Read more about the article How a parasite can show us the movement of its frog host
A photo of The African Clawed Frog, Xenopus laevis (Photo credit: Louis du Preez)

How a parasite can show us the movement of its frog host

A study by former C∙I∙B student, Anneke Lincoln Schoeman, showed that genetic data from parasites can act as tags, revealing the translocation of their hosts.

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Read more about the article Study assesses fleshy-fruited alien plants invading KwaZulu-Natal coastal forests
Nasiphi Bitani presenting the paper at the National Symposium on Biological Invasions in July 2022, at the Univeristy of Fort Hare, Eastern Cape.(Photo credit: SANBI).

Study assesses fleshy-fruited alien plants invading KwaZulu-Natal coastal forests

A study by PhD student, Nasiphi Bitani and C∙I∙B Core Team member Prof Colleen Downs assessed the impacts of fleshy-fruited alien plants invading KwaZulu-Natal coastal forests.

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Read more about the article When should helicopters be used to clear Pines?
MD500 helicopter applying herbicide at high altitude and slope (Photo credit: Peter Willemse)

When should helicopters be used to clear Pines?

A study by former C∙I∙B student Kyle Boast, and supervisors, Willem de Lange and Theo Kleynhans assessed the trade-offs when comparing helicopters with two alternative ground-based methods for clearing invasive alien trees to find out under which circumstances the higher cost of helicopters are justified.

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Read more about the article Rapid increase in common myna invasion in an iconic protected area
Figure: Current distribution map with years of first sightings. Only first records for a given location are shown. Most of the earliest records (before 2001) come from urban areas outside the park, except for the very first record at Talamati and Lower Sabie camps (white dots). The majority of the records come from the most recent time interval (2016–2020), with mynas appearing to establish more frequently in the northern part of KNP.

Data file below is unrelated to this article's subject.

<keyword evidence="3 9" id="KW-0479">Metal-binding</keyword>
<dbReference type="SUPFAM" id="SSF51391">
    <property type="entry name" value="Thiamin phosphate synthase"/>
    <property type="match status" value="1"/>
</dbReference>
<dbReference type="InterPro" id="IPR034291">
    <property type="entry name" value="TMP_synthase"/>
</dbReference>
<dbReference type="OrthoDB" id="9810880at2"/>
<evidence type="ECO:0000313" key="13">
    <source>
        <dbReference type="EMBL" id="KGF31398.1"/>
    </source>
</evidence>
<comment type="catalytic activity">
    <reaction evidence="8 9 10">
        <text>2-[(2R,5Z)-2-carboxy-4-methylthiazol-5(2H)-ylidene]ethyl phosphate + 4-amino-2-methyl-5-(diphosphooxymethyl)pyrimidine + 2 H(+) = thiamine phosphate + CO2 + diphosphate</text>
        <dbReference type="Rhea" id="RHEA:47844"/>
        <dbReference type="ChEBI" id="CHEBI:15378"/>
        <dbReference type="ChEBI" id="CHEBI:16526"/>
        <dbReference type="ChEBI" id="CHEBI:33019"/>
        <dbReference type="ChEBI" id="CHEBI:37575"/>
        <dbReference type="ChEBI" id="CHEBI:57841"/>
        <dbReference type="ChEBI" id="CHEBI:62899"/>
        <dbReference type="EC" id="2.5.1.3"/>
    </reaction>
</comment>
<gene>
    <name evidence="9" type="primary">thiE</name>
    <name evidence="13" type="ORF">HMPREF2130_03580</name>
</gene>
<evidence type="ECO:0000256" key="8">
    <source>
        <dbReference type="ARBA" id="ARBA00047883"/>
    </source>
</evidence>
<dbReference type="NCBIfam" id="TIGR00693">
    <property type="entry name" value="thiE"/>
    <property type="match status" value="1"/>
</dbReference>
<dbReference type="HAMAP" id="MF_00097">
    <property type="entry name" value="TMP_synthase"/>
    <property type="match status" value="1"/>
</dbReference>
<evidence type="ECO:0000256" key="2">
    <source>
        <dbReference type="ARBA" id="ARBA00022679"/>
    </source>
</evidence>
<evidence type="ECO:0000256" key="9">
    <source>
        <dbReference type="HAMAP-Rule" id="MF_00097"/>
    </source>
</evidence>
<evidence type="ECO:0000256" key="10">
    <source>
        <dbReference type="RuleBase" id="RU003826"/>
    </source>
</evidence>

Rapid increase in common myna invasion in an iconic protected area

A study by C∙I∙B Core Team Member, Llewellyn Foxcroft and colleagues examined the rates of invasion of common mynas into the Kruger National Park, and whether the birds were becoming permanent residents.

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Read more about the article Alien scarlet bottlebrush makes itself at home on Devils Peak
Chelsey Matthys

Alien scarlet bottlebrush makes itself at home on Devils Peak

C∙I∙B student, Chelsey Matthys, and C∙I∙B Associate, Sjirk Geerts (based at Cape Peninsula University of Technology), together with colleagues documented the first detailed assessment of the distribution and invasive potential of scarlet bottlebrush (Melaleuca rugulosa) in South Africa.

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